From the Emerald Isle, which has given so much of talent, vivacity, versatility and useful labor in various lines of productive effort to our country, came the prominent and progressive cattle and ranchman who is the subject of this article. He was born in Ireland on April 23, 1847, the son of John and Mary Delaney, also Irish by nativity, as their forefathers were for many generations before them. The family emigrated to the United States in 1854 and took up their residence in the state of New York. Here the father, who had been a wholesale grocer and liquor merchant at Dublin in his native land, and also a farmer in the vicinity of that city, became a manufacturer of paper, and was making steady progress to a successful business career in this country when in 1861 death cut short his life and usefulness, he having for five years survived his wife who died in 1856. Thus orphaned at the age of fourteen, their son John, the second born of their three living children, the other two being Mary A. and Theresa, was thrown on his own resources and, stimulated by the sharp spur of necessity, began to make his own way in the world with commendable industry and frugality. He had received a limited education at the common schools in the neighborhood of his home, and in starting out for himself found employment as a farm hand, an occupation to which he adhered for a number of years in New York and Pennsylvania. In 1880 he became a resident of Colorado, and during the next seven years devoted his time to mining at various places on the Western slope. In 1887, having determined to turn his attention to ranching and the stock industry, he took up a ranch of one hundred and sixty acres by preemption, the one on which he has since made his home. In addition to this he has purchased three hundred and twenty acres, and of the whole tract he cultivates three hundred acres in the ordinary farm products of the region in which he lives. His principal reliance in his business is, however, the cattle he raises and handles, and in this line of enterprise he is very successful, conducting his operations on a large scale and with excellent results. He is a leading citizen of his section of the county, an earnest Democrat in politics, a cordial supporter and helpful aid in all undertakings for the good of his community and a widely known and esteemed citizen. He was married in 1872 to Miss Sarah Durkin. They have had eight children. John B. died on December 13, 1900, and Mary, Sarah, James, Edward, Anna B., Frank and Joseph are living. All the family belong to the Catholic church. In his life in this state Mr. Delaney has seen some strenuous times. In 1887, when there was an Indian outbreak in the vicinity of his new home, and he happened to be at Glenwood Springs, although he had plenty of money for the purpose, he was unable to hire any one to take him home so that he could assist in putting down the savages; so he was obliged to make the trip on foot, but he reached the scene of action in time to be of material assistance in protecting the community and restoring peace.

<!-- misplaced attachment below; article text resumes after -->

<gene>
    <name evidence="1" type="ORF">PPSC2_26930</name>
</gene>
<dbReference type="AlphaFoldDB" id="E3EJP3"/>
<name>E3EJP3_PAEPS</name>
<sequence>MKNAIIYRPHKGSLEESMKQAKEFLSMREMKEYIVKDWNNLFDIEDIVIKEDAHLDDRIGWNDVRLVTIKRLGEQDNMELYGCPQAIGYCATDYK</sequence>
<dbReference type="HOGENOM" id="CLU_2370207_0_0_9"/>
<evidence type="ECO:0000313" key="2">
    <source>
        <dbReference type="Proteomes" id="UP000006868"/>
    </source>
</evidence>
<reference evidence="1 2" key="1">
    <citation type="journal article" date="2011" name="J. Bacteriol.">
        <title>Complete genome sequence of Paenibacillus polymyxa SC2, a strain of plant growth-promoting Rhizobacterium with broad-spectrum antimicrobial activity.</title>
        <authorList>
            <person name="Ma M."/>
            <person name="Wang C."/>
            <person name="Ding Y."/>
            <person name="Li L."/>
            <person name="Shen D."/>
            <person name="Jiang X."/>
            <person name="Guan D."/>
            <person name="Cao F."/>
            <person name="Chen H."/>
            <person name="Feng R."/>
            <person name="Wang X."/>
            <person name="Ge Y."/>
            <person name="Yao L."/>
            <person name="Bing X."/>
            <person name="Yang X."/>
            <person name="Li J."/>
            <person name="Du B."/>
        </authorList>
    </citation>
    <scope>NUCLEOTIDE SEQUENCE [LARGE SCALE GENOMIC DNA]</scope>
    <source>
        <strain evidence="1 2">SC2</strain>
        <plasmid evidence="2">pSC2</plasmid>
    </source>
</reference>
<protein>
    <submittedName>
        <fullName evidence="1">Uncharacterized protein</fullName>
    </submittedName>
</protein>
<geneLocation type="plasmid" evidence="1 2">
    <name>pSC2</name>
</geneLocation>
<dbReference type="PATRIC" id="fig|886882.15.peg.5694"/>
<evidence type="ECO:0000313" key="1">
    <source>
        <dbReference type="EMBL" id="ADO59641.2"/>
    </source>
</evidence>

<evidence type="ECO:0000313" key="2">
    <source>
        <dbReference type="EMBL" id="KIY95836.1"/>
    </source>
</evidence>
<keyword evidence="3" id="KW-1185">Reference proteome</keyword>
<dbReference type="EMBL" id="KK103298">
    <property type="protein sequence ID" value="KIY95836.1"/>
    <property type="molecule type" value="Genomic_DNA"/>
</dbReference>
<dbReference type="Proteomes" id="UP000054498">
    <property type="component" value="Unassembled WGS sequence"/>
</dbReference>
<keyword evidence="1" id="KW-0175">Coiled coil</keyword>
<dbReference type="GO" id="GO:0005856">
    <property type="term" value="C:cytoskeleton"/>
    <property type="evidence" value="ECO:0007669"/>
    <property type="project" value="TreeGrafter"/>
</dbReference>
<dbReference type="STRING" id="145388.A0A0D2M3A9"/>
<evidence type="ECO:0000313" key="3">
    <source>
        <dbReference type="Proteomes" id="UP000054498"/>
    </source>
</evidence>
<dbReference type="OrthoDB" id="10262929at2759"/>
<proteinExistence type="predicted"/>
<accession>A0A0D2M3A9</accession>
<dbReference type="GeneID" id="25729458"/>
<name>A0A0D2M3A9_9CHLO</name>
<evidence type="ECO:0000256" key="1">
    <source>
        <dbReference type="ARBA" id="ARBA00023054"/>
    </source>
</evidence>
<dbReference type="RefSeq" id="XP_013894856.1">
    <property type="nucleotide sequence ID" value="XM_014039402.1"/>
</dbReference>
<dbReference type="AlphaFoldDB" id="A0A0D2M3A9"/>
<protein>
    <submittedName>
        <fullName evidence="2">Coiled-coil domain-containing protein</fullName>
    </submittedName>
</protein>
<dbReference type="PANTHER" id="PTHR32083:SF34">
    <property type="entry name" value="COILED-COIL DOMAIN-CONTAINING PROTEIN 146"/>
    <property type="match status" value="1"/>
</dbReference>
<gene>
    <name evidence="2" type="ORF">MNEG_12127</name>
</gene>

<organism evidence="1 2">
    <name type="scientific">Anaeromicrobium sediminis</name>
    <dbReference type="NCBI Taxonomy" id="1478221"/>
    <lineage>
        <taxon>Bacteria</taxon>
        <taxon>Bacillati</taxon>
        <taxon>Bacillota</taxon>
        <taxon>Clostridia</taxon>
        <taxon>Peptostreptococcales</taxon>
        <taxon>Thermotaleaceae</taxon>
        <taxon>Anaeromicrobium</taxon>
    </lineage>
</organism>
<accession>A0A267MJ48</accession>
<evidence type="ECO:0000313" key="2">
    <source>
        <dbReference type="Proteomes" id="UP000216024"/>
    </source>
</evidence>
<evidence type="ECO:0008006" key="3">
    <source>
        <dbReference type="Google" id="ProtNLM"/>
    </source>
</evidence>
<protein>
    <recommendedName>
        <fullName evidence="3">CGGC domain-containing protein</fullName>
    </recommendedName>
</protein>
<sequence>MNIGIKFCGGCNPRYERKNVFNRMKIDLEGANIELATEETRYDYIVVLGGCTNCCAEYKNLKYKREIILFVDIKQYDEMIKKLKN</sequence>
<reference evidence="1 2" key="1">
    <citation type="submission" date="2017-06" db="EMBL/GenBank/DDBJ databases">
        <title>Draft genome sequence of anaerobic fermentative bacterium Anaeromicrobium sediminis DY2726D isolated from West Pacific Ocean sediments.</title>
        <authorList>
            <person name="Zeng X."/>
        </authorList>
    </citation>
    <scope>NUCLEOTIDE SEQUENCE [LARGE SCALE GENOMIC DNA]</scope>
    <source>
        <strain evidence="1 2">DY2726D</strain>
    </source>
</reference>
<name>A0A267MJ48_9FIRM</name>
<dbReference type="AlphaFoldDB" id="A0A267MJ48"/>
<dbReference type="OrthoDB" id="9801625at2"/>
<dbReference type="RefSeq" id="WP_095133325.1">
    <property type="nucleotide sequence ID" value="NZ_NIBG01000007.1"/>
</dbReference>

Source: Bowen, A. W. Progressive Men of Western Colorado. Chicago: A. W. Bowen & Co., Publishers. 1905.